So we have the voice script written but we need the phrases! So I spent a fair amount of time on these and probed a couple of my friends to help pitch in for this effort and I am quite happy with the list we have. All you need to do is toss these onto a web server (Skydrive works great too!) make sure it is publicly accessible and move to the next step. Please read over it, depending on who you are targeting some of them may cause a sexual harassment concern with HR.

Now that the majority of the script was written I needed a way for it to repeat. I was aware of PowerShell Jobs, but I had never set one up and wasn’t 100% sure on how to do it. This was probably the most time consuming aside from writing the phrases. I had quite a bit to learn but I was able to throw together what to the target would seem to be random, but to me I know the exact time it executes and I can make sure I am around the area when it runs.

 

Step 3: Implementing the Script

So I had a solid script written now I was down to how it would be delivered. As I had said above I wasn’t going to use PowerShell Remoting so it was going to need to be easy to deliver, I could plop it onto our network somewhere and copy it down but that requires a lot of manual labor; so back to the whole lazy thing I figured a Flash Drive would be best. Copying the files manually and executing the scripts also affects that lazy thing so I figured I had a few things to accomplish that I don’t want to do manually.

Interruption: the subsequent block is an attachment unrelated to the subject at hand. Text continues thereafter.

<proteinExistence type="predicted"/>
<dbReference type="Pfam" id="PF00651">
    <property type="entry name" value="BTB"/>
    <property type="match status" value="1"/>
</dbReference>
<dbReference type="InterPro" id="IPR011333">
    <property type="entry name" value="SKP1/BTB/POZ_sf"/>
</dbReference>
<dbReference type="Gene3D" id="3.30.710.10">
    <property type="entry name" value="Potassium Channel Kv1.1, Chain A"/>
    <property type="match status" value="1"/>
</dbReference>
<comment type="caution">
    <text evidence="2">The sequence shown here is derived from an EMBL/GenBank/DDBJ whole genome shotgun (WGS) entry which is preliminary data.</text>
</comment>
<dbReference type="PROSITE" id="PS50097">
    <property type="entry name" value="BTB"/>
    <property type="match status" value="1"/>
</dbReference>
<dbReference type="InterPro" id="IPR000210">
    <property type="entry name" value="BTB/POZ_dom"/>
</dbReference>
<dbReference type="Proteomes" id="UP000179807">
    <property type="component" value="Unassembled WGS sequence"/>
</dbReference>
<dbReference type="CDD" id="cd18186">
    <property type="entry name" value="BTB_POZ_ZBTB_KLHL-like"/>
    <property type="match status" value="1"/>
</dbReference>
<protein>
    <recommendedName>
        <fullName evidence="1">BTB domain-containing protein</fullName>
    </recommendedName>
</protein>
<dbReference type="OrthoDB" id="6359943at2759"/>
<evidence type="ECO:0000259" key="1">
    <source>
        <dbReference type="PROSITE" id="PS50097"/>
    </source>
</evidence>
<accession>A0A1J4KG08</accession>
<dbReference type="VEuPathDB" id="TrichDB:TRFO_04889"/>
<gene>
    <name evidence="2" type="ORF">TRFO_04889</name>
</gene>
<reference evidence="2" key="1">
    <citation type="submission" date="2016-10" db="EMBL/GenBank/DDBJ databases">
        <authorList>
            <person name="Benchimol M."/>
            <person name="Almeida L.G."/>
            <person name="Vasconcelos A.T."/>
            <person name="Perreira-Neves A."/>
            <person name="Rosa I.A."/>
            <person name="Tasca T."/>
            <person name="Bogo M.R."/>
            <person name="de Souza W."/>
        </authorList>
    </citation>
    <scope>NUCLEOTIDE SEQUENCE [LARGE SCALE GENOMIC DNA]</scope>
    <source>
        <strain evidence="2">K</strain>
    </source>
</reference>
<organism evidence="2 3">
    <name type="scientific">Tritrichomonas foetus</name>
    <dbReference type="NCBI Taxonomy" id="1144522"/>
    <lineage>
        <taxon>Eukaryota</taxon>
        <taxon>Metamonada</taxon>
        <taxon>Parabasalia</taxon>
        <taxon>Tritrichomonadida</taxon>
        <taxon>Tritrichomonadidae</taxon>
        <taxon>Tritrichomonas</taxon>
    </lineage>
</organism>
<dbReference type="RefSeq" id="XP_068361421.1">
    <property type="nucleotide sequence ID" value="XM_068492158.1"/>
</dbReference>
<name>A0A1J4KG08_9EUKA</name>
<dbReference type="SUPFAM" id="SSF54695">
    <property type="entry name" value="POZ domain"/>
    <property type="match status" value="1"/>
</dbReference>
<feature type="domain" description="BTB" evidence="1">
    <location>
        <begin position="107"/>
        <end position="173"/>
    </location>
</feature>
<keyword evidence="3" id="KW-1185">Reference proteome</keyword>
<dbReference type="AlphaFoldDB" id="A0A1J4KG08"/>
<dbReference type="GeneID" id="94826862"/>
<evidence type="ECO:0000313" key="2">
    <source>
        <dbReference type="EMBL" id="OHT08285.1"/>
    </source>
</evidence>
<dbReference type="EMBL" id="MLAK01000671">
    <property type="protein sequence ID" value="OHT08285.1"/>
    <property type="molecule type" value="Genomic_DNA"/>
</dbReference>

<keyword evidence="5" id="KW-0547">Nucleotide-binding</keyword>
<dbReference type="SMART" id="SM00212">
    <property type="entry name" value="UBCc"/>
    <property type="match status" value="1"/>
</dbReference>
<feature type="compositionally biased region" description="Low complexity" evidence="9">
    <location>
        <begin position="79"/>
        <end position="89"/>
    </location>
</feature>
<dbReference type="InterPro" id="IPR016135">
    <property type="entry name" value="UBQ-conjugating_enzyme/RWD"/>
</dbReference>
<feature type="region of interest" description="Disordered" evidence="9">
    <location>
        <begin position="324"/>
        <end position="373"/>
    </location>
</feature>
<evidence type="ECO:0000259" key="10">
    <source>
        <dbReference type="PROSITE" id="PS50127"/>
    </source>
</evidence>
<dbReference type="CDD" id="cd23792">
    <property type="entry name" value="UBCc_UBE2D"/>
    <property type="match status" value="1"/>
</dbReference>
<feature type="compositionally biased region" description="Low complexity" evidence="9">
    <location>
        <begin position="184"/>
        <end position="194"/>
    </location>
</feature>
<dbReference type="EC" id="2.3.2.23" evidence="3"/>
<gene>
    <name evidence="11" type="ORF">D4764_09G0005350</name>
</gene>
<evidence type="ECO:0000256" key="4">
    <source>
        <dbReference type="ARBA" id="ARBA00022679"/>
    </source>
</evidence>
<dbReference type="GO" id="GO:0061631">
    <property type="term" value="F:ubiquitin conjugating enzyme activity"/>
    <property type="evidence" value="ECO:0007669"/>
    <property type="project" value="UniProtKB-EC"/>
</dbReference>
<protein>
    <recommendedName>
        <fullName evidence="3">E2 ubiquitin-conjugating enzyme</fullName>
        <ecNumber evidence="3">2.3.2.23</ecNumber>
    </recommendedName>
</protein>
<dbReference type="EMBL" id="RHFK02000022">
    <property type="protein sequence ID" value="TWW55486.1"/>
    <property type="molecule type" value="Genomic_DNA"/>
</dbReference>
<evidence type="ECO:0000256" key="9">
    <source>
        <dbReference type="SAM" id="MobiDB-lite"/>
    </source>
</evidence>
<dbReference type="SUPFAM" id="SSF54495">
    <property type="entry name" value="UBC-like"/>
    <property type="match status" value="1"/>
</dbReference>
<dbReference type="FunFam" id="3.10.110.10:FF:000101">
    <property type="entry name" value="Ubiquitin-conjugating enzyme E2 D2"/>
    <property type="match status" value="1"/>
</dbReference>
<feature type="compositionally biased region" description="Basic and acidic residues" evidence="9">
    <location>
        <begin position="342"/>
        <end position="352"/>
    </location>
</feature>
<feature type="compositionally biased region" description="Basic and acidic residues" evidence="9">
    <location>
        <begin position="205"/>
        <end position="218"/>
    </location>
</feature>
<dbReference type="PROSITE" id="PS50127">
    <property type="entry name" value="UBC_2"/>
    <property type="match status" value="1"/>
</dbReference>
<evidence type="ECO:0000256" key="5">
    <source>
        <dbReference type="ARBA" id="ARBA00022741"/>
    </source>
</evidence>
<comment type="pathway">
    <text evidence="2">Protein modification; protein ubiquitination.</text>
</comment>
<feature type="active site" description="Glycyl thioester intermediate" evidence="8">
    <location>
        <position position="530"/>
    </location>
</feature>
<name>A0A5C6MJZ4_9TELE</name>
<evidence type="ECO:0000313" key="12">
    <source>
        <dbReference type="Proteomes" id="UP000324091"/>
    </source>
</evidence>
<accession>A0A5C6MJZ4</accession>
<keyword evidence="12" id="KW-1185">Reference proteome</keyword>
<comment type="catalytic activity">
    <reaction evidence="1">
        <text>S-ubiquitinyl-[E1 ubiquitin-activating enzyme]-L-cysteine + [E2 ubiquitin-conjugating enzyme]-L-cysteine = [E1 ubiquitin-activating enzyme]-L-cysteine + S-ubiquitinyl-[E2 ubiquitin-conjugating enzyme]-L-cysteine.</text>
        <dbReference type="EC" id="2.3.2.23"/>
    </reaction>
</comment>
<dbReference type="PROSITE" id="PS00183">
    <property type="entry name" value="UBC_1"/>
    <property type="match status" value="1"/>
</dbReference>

1. Change Execution Policy
  2. Copy Files to local system
  3. Execute the prankschedule.ps1 file

Those are simple enough right? Let’s just write a quick PowerShell Script to copy our files and run the schedule script.

Well great we have our files copied but I still have to open PowerShell and change the Execution Policy. We will just write a batch file to fix that! The thing I ran into is I was feeling so lazy I don’t want to right click, so UAC is going to be an issue. Luckily with some quick Google…. I mean Binging! I was able to find a fantastic answer on StackOverflow. Once the whole UAC thing was bypassed it was a simple call Powershell.exe and pass an argument that runs a cmdlet. Please note that I am also doing some fancy stuff with the directory the file is executing from, I have no idea where I found that but it was some easy searching that found that too.

(Bonus) Step 4: Going Further with Automation